Mischief favorite past time at ranch

Courtesy photo Bill and Eddie White about ages 2 and 4.

Ruth Burns

The Llano Estacado in the early days was a wonderful place for small boys. The grown-ups were busy with their chores and didn’t have a lot of time to spend worrying about the young’uns. Consequently, little boys could spend their time exploring, chasing rabbits, following the cowboys and very often, getting into mischief.

When my father, Eddie, and his brother Bill White came with their mother Ora to the H-Bar Ranch in 1897, they were 6 and 4 years old respectively, just old enough to be curious about everything.

Strangers often came by the ranch, and one morning when all the adults were gone, a man who was pretty drunk rode up. He said he wanted to borrow a shotgun and shoot some of the ducks that were on the tank.

Eddie told this story: “Neither Pa nor Ma were at home, but we said me and Bill would lend him a gun. We got down the shotgun, and said we would be glad to load it for him. Well, we really did load it — tamped down the powder, poured in the shot and then tamped it down hard with wet newspaper. That way, it will really kick.

“The man went reeling off to the tank, and Bill and I followed, about to bust with trying not to laugh.

“Well, when he fired the darn gun, it knocked him flat, so that he fell right under his horse. He picked himself up, climbed on the horse and rode away, cussing a blue streak. He just left the gun laying on the ground where it fell. Bill and I laughed over that for weeks, but we never told it to Ma and Pa ‘til after we were grown.”

Ora always told the children not to dare to try any bronco riding when they were little fellows. Eddie told that, “When we was 10 or 11, she was still saying, ‘Don’t you dare to try to ride them broncs. If one was to throw you, you might get killed.’

“Finally, when she was saying this one day, she turned to a cowboy who was setting at the table drinking coffee, and says, ‘What are you grinning for?’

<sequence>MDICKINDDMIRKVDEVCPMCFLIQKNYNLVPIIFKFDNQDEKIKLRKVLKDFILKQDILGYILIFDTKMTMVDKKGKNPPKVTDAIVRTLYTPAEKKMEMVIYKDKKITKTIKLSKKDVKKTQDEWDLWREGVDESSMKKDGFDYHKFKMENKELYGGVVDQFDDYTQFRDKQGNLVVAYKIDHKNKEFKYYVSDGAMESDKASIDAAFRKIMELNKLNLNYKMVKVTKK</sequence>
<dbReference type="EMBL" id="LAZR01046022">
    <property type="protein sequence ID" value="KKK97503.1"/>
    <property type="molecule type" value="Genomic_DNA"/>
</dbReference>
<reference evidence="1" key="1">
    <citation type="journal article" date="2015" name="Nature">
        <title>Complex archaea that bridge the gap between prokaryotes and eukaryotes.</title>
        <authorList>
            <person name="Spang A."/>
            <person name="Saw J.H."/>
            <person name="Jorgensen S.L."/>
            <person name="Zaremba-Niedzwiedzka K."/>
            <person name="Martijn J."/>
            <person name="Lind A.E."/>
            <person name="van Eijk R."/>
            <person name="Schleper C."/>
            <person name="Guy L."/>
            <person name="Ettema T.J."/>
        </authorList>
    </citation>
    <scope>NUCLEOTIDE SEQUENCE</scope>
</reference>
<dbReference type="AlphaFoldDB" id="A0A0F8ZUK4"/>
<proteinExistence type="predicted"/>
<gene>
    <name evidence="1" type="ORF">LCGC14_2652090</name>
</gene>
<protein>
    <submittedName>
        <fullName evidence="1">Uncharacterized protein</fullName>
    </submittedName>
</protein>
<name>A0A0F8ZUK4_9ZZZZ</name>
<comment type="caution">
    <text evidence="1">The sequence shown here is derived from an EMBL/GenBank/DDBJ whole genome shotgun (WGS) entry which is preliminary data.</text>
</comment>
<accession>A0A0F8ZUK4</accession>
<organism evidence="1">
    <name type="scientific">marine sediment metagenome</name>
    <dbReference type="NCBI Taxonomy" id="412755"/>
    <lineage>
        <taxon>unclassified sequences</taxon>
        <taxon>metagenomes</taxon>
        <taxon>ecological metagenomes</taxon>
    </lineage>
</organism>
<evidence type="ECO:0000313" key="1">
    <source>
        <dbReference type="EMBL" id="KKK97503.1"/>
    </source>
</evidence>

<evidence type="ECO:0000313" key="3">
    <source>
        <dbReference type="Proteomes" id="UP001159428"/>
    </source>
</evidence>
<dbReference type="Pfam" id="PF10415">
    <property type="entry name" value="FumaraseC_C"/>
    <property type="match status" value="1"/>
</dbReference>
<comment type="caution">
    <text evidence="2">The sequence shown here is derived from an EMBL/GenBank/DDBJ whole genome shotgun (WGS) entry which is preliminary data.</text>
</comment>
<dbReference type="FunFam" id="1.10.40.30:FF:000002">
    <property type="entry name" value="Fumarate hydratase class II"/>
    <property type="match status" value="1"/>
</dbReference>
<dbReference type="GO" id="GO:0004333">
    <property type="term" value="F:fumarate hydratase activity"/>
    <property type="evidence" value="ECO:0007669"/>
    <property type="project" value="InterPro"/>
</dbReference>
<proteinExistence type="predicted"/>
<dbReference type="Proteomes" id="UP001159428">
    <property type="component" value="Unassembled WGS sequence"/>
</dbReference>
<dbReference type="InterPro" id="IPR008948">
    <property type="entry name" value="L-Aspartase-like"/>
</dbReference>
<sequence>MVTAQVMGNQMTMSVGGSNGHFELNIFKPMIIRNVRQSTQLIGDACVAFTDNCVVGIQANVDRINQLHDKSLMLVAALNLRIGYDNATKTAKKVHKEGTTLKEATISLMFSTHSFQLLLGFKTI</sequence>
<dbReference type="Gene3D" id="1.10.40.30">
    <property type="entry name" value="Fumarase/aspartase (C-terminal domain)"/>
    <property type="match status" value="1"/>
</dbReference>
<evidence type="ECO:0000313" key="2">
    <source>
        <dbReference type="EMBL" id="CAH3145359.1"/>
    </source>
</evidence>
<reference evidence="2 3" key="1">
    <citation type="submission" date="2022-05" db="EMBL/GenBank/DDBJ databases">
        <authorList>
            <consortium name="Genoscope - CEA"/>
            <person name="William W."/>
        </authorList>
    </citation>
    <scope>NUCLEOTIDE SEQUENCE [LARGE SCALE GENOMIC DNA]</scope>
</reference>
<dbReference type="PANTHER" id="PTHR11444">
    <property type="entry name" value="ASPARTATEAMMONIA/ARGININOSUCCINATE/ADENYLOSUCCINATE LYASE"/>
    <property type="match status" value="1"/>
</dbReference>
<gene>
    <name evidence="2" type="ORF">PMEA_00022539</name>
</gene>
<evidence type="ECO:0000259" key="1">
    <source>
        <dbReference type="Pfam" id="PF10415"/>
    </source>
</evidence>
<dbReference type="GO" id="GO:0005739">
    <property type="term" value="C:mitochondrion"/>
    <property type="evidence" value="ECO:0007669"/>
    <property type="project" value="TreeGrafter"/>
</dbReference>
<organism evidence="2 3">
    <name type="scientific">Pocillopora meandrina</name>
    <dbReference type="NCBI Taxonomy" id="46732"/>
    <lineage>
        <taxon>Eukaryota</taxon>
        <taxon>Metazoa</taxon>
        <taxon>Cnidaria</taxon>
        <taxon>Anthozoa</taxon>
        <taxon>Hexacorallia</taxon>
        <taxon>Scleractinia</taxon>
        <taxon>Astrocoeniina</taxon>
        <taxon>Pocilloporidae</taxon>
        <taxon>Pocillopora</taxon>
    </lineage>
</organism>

“‘Why,’ says he, ‘Them boys has been riding broncs over in the sand hills for more’n three years. They ride a lot better than some of us do.’

“We had been throwed heaps of times, but the sand was softer than the hard ground, and it never hurt us much.”

Eddie told of one time when the boys nearly caused trouble with the neighbors: “Ma and Pa were gone to court in Roswell once when about six or seven colts came wandering up to the H-Bar Headquarters, and Bill and I got them into the adobe corral.

“We snubbed them down and clipped all the long hair off their manes and tails, and stuffed it in a tow sack and hid it back of some feed in the barn. Then we turned them loose.

“The next morning, a bunch of nesters came up, mad as hell. They all had guns, and they came to see what the H-Bar men meant by ruining their colts. Somebody was going to get hurt, sure, it looked like.

“Pa says, ‘Why, we don’t know nothing about it. We’ve all been to Roswell to court — got home late last night. There wasn’t nobody here but these little boys.’

“The men all went grumbling off, and we didn’t get punished. Nobody thought we were big enough to handle those colts. One of the cowboys helped us make a rope out of the hair and never did tell on us.”